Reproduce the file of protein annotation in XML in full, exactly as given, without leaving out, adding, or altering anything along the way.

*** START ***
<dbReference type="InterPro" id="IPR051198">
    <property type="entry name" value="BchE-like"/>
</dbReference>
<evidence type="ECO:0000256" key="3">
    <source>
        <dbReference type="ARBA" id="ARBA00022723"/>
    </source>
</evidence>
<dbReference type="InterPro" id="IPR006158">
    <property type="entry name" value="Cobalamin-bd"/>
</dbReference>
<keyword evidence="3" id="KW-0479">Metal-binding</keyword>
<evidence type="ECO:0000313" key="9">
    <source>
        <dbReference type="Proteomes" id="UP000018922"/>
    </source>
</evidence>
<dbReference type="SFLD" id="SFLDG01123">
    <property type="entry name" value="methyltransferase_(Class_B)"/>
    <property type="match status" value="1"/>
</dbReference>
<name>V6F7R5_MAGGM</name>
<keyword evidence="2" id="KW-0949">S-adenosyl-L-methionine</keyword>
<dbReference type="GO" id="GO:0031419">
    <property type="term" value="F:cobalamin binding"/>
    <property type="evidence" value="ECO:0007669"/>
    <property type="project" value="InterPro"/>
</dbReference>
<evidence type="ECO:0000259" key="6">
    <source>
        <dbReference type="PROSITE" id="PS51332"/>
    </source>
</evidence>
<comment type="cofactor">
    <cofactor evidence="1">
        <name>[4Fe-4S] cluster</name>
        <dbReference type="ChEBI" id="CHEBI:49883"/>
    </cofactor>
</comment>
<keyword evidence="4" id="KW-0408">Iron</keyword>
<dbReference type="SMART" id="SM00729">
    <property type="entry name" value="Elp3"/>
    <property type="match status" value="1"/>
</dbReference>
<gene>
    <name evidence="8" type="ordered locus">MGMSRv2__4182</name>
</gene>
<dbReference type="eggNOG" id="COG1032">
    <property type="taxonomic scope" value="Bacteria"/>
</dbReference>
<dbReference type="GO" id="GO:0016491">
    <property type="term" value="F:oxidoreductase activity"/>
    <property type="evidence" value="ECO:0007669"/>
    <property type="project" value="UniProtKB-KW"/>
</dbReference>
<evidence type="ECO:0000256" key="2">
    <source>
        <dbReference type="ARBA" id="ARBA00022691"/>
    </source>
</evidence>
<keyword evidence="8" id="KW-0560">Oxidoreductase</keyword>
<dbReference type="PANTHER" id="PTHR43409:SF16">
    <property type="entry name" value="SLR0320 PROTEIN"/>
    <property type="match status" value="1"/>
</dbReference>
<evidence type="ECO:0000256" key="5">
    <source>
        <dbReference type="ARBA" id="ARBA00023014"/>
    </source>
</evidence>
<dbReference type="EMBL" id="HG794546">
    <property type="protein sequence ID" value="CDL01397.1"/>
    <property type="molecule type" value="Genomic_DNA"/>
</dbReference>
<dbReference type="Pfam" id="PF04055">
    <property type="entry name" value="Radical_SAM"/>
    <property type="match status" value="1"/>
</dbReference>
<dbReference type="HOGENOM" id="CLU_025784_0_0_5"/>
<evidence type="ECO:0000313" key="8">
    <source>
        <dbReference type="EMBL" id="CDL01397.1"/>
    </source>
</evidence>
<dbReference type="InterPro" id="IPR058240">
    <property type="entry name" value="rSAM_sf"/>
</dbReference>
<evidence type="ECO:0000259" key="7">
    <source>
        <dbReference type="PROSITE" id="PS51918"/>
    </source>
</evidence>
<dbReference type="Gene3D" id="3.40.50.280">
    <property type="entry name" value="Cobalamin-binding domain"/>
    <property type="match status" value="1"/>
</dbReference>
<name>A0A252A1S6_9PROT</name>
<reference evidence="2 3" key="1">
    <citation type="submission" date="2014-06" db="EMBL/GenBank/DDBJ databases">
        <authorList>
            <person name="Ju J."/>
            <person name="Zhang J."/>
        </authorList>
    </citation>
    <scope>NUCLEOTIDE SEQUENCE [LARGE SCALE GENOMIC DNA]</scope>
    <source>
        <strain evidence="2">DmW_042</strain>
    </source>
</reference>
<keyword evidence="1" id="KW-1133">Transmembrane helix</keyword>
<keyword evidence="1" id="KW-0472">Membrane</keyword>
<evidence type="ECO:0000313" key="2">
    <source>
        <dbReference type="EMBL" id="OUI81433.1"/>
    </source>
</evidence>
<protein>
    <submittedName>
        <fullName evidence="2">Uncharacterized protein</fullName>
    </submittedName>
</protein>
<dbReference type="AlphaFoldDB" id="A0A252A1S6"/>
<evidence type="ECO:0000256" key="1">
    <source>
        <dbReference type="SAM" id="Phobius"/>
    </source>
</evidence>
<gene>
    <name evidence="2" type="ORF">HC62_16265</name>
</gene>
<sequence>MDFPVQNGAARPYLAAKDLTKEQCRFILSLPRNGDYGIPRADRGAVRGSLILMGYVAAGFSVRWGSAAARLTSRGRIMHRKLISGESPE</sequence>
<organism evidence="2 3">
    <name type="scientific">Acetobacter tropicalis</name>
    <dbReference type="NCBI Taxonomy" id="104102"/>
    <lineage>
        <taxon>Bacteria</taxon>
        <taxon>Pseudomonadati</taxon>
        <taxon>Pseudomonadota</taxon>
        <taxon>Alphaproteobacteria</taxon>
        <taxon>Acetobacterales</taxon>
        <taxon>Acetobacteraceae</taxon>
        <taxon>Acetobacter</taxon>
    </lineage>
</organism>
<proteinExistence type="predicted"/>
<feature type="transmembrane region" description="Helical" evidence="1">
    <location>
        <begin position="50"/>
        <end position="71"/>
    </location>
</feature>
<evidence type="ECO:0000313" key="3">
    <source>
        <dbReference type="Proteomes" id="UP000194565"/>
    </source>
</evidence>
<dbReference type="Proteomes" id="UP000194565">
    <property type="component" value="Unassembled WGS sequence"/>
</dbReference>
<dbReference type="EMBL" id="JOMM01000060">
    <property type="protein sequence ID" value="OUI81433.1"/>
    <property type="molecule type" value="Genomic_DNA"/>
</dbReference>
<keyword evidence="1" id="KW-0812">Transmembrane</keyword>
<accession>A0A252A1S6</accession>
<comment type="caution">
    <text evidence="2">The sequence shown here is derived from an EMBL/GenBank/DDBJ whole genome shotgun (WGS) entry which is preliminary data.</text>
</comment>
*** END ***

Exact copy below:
<dbReference type="InterPro" id="IPR051198">
    <property type="entry name" value="BchE-like"/>
</dbReference>
<evidence type="ECO:0000256" key="3">
    <source>
        <dbReference type="ARBA" id="ARBA00022723"/>
    </source>
</evidence>
<dbReference type="InterPro" id="IPR006158">
    <property type="entry name" value="Cobalamin-bd"/>
</dbReference>
<keyword evidence="3" id="KW-0479">Metal-binding</keyword>
<evidence type="ECO:0000313" key="9">
    <source>
        <dbReference type="Proteomes" id="UP000018922"/>
    </source>
</evidence>
<dbReference type="SFLD" id="SFLDG01123">
    <property type="entry name" value="methyltransferase_(Class_B)"/>
    <property type="match status" value="1"/>
</dbReference>
<name>V6F7R5_MAGGM</name>
<keyword evidence="2" id="KW-0949">S-adenosyl-L-methionine</keyword>
<dbReference type="GO" id="GO:0031419">
    <property type="term" value="F:cobalamin binding"/>
    <property type="evidence" value="ECO:0007669"/>
    <property type="project" value="InterPro"/>
</dbReference>
<evidence type="ECO:0000259" key="6">
    <source>
        <dbReference type="PROSITE" id="PS51332"/>
    </source>
</evidence>
<comment type="cofactor">
    <cofactor evidence="1">
        <name>[4Fe-4S] cluster</name>
        <dbReference type="ChEBI" id="CHEBI:49883"/>
    </cofactor>
</comment>
<keyword evidence="4" id="KW-0408">Iron</keyword>
<dbReference type="SMART" id="SM00729">
    <property type="entry name" value="Elp3"/>
    <property type="match status" value="1"/>
</dbReference>
<gene>
    <name evidence="8" type="ordered locus">MGMSRv2__4182</name>
</gene>
<dbReference type="eggNOG" id="COG1032">
    <property type="taxonomic scope" value="Bacteria"/>
</dbReference>
<dbReference type="GO" id="GO:0016491">
    <property type="term" value="F:oxidoreductase activity"/>
    <property type="evidence" value="ECO:0007669"/>
    <property type="project" value="UniProtKB-KW"/>
</dbReference>
<evidence type="ECO:0000256" key="2">
    <source>
        <dbReference type="ARBA" id="ARBA00022691"/>
    </source>
</evidence>
<keyword evidence="8" id="KW-0560">Oxidoreductase</keyword>
<dbReference type="PANTHER" id="PTHR43409:SF16">
    <property type="entry name" value="SLR0320 PROTEIN"/>
    <property type="match status" value="1"/>
</dbReference>
<evidence type="ECO:0000256" key="5">
    <source>
        <dbReference type="ARBA" id="ARBA00023014"/>
    </source>
</evidence>
<dbReference type="EMBL" id="HG794546">
    <property type="protein sequence ID" value="CDL01397.1"/>
    <property type="molecule type" value="Genomic_DNA"/>
</dbReference>
<dbReference type="Pfam" id="PF04055">
    <property type="entry name" value="Radical_SAM"/>
    <property type="match status" value="1"/>
</dbReference>
<dbReference type="HOGENOM" id="CLU_025784_0_0_5"/>
<evidence type="ECO:0000313" key="8">
    <source>
        <dbReference type="EMBL" id="CDL01397.1"/>
    </source>
</evidence>
<dbReference type="InterPro" id="IPR058240">
    <property type="entry name" value="rSAM_sf"/>
</dbReference>
<evidence type="ECO:0000259" key="7">
    <source>
        <dbReference type="PROSITE" id="PS51918"/>
    </source>
</evidence>
<dbReference type="Gene3D" id="3.40.50.280">
    <property type="entry name" value="Cobalamin-binding domain"/>
    <property type="match status" value="1"/>
</dbReference>
<name>A0A252A1S6_9PROT</name>
<reference evidence="2 3" key="1">
    <citation type="submission" date="2014-06" db="EMBL/GenBank/DDBJ databases">
        <authorList>
            <person name="Ju J."/>
            <person name="Zhang J."/>
        </authorList>
    </citation>
    <scope>NUCLEOTIDE SEQUENCE [LARGE SCALE GENOMIC DNA]</scope>
    <source>
        <strain evidence="2">DmW_042</strain>
    </source>
</reference>
<keyword evidence="1" id="KW-1133">Transmembrane helix</keyword>
<keyword evidence="1" id="KW-0472">Membrane</keyword>
<evidence type="ECO:0000313" key="2">
    <source>
        <dbReference type="EMBL" id="OUI81433.1"/>
    </source>
</evidence>
<protein>
    <submittedName>
        <fullName evidence="2">Uncharacterized protein</fullName>
    </submittedName>
</protein>
<dbReference type="AlphaFoldDB" id="A0A252A1S6"/>
<evidence type="ECO:0000256" key="1">
    <source>
        <dbReference type="SAM" id="Phobius"/>
    </source>
</evidence>
<gene>
    <name evidence="2" type="ORF">HC62_16265</name>
</gene>
<sequence>MDFPVQNGAARPYLAAKDLTKEQCRFILSLPRNGDYGIPRADRGAVRGSLILMGYVAAGFSVRWGSAAARLTSRGRIMHRKLISGESPE</sequence>
<organism evidence="2 3">
    <name type="scientific">Acetobacter tropicalis</name>
    <dbReference type="NCBI Taxonomy" id="104102"/>
    <lineage>
        <taxon>Bacteria</taxon>
        <taxon>Pseudomonadati</taxon>
        <taxon>Pseudomonadota</taxon>
        <taxon>Alphaproteobacteria</taxon>
        <taxon>Acetobacterales</taxon>
        <taxon>Acetobacteraceae</taxon>
        <taxon>Acetobacter</taxon>
    </lineage>
</organism>
<proteinExistence type="predicted"/>
<feature type="transmembrane region" description="Helical" evidence="1">
    <location>
        <begin position="50"/>
        <end position="71"/>
    </location>
</feature>
<evidence type="ECO:0000313" key="3">
    <source>
        <dbReference type="Proteomes" id="UP000194565"/>
    </source>
</evidence>
<dbReference type="Proteomes" id="UP000194565">
    <property type="component" value="Unassembled WGS sequence"/>
</dbReference>
<dbReference type="EMBL" id="JOMM01000060">
    <property type="protein sequence ID" value="OUI81433.1"/>
    <property type="molecule type" value="Genomic_DNA"/>
</dbReference>
<keyword evidence="1" id="KW-0812">Transmembrane</keyword>
<accession>A0A252A1S6</accession>
<comment type="caution">
    <text evidence="2">The sequence shown here is derived from an EMBL/GenBank/DDBJ whole genome shotgun (WGS) entry which is preliminary data.</text>
</comment>